• Between 50,000 and 100,000 women worldwide develop obstetric fistula each year.
• It is mostly associated with the poorest, most vulnerable and most marginalised women.
According to the World Health Organization, obstetric fistula is a hole between the birth canal and the bladder or rectum caused by prolonged obstructed labour without treatment.
This condition is mostly associated with the poorest, most vulnerable and most marginalised women and girls. This condition affects roughly two to three million women and girls across sub-Saharan Africa and Asia.
Furthermore, it is estimated that each year, between 50,000 and 100,000 women worldwide develop obstetric fistula. Women and girls afflicted by this treatable and preventable condition lack the voluntary control over urination and defecation and as a result, face devastating social stigma, infection of the skin and kidney and even death if left untreated.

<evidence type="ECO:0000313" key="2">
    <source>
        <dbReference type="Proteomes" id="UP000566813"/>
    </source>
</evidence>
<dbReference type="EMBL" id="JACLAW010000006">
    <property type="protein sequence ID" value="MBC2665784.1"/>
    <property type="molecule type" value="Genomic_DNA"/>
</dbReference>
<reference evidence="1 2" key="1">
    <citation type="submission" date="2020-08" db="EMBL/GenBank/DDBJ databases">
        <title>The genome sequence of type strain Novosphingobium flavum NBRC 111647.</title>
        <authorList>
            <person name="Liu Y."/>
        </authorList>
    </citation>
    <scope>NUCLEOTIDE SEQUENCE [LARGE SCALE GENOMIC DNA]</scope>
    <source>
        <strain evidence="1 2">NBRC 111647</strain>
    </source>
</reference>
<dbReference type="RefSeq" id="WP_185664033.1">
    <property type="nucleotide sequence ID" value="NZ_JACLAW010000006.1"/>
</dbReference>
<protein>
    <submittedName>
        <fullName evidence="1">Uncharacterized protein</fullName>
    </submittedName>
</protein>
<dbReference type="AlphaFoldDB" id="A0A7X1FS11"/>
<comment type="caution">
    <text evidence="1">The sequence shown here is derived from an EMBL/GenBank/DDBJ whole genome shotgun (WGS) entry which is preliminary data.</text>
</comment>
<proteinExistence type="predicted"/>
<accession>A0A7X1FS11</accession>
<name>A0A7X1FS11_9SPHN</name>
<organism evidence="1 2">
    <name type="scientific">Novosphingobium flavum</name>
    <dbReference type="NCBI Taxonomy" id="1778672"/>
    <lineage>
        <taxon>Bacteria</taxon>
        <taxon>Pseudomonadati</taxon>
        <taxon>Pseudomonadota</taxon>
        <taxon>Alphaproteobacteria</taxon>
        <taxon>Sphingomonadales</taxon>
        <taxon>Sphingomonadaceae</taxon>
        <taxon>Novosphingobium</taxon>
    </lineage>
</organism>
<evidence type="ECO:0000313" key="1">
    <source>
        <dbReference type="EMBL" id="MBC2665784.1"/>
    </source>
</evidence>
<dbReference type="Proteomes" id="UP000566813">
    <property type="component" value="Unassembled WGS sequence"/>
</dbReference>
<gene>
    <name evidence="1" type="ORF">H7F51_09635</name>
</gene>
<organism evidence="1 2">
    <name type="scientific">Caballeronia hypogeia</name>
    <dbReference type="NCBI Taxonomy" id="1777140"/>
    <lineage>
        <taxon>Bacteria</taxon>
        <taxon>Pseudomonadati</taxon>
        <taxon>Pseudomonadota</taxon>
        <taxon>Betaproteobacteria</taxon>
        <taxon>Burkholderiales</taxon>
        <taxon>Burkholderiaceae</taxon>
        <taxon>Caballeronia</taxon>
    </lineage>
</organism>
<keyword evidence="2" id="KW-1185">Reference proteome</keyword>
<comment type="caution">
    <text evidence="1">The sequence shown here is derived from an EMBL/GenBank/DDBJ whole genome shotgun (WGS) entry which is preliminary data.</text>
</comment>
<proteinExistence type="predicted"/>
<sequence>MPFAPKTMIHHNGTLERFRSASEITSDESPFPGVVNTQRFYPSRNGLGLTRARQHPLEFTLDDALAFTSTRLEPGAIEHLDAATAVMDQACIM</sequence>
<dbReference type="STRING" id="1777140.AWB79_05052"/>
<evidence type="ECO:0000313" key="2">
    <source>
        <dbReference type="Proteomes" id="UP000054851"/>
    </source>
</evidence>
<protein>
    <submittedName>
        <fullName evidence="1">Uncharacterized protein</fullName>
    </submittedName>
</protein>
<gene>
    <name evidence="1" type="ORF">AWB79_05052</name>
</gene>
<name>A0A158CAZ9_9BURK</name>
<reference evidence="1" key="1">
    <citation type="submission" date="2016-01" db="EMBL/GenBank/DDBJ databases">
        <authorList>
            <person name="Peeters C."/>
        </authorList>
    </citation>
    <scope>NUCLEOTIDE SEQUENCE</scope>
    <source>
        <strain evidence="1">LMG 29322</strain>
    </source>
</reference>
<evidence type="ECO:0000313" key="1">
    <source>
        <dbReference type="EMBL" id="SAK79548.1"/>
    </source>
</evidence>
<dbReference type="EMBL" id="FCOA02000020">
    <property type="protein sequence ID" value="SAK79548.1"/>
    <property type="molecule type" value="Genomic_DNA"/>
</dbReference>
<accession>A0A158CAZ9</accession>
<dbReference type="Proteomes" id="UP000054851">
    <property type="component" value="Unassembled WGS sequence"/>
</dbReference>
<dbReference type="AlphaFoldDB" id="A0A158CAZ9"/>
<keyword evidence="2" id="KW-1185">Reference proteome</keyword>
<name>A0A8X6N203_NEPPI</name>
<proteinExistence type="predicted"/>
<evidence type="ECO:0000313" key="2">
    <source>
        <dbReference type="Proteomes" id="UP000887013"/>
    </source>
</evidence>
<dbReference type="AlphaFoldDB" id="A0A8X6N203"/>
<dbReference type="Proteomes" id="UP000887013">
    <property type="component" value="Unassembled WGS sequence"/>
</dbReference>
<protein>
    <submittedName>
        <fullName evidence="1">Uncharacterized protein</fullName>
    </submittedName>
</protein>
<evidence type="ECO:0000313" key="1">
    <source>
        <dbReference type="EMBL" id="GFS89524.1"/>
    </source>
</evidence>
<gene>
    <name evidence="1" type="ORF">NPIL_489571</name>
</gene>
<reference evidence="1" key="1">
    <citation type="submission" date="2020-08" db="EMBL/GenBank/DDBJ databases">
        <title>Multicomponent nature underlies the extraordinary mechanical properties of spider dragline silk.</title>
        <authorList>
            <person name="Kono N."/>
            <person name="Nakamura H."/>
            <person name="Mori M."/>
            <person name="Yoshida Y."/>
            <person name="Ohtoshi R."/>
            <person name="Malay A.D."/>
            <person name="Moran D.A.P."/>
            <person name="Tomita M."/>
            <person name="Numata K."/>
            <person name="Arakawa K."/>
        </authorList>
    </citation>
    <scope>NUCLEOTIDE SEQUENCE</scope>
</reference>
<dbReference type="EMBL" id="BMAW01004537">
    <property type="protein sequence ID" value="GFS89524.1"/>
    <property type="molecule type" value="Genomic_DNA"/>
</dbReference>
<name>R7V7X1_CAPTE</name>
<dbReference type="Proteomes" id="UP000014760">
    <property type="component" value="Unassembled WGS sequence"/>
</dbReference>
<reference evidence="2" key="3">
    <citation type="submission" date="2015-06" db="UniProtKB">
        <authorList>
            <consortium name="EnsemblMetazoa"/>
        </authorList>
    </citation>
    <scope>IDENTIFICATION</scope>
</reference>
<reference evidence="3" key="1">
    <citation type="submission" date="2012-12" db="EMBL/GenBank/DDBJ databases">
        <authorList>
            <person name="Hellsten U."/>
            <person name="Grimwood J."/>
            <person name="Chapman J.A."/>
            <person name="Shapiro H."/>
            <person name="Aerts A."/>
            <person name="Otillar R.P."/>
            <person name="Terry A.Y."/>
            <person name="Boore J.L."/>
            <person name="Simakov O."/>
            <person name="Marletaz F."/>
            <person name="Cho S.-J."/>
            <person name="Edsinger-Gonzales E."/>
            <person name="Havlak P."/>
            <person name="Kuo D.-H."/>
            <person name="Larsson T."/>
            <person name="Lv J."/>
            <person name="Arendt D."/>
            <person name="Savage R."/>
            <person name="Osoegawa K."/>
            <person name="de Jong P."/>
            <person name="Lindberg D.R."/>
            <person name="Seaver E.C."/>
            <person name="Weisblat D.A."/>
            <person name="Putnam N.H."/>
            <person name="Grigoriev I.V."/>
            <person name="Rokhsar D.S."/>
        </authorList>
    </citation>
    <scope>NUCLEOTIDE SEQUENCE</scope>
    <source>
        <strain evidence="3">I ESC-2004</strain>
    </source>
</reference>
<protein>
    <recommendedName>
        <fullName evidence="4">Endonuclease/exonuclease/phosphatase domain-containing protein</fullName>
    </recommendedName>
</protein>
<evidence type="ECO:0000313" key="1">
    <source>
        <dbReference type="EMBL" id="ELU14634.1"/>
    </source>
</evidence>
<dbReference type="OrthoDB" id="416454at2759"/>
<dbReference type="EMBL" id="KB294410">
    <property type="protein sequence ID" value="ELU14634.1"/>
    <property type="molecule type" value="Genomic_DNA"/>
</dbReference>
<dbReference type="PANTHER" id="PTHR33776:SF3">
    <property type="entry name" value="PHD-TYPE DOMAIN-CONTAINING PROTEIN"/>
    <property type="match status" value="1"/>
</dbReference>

The lack of a prompt medical treatment ends up not only depriving them of their dignity and health but is also a violation of their rights. It is of importance to note that this condition can largely be avoided by ending child marriage or delaying the age of the first pregnancy, ending of retrogressive traditional practices such as female genital mutilation and ensuring access to affordable high-quality obstetric care, especially to poor and marginalised women.
As we marked the International Day to End Obstetric Fistula yesterday(May 23), both county and the national governments need to create more awareness on obstetric fistula by providing the highest attainable standard of healthcare, reproductive health included, as the Constitution stipulates. By doing so, we will be not only restoring their dignity and health back but also their rights.
No woman should have to die from unattended labour or early pregnancy when we have forces that can prevent it.